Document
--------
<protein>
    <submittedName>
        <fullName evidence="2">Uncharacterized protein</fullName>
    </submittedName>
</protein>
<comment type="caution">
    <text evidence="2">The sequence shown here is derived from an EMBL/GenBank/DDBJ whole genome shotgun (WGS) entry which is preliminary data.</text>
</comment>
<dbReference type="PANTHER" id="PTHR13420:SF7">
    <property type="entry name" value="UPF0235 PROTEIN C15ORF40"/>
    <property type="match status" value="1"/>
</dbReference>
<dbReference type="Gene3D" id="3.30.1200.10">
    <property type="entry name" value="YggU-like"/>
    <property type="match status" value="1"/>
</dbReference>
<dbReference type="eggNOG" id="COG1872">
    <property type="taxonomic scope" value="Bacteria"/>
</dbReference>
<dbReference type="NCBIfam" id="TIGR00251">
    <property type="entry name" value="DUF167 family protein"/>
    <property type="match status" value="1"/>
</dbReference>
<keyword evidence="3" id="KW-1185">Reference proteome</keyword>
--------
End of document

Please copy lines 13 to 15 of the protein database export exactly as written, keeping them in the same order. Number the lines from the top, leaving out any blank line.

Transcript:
<dbReference type="Gene3D" id="3.30.1200.10">
    <property type="entry name" value="YggU-like"/>
    <property type="match status" value="1"/>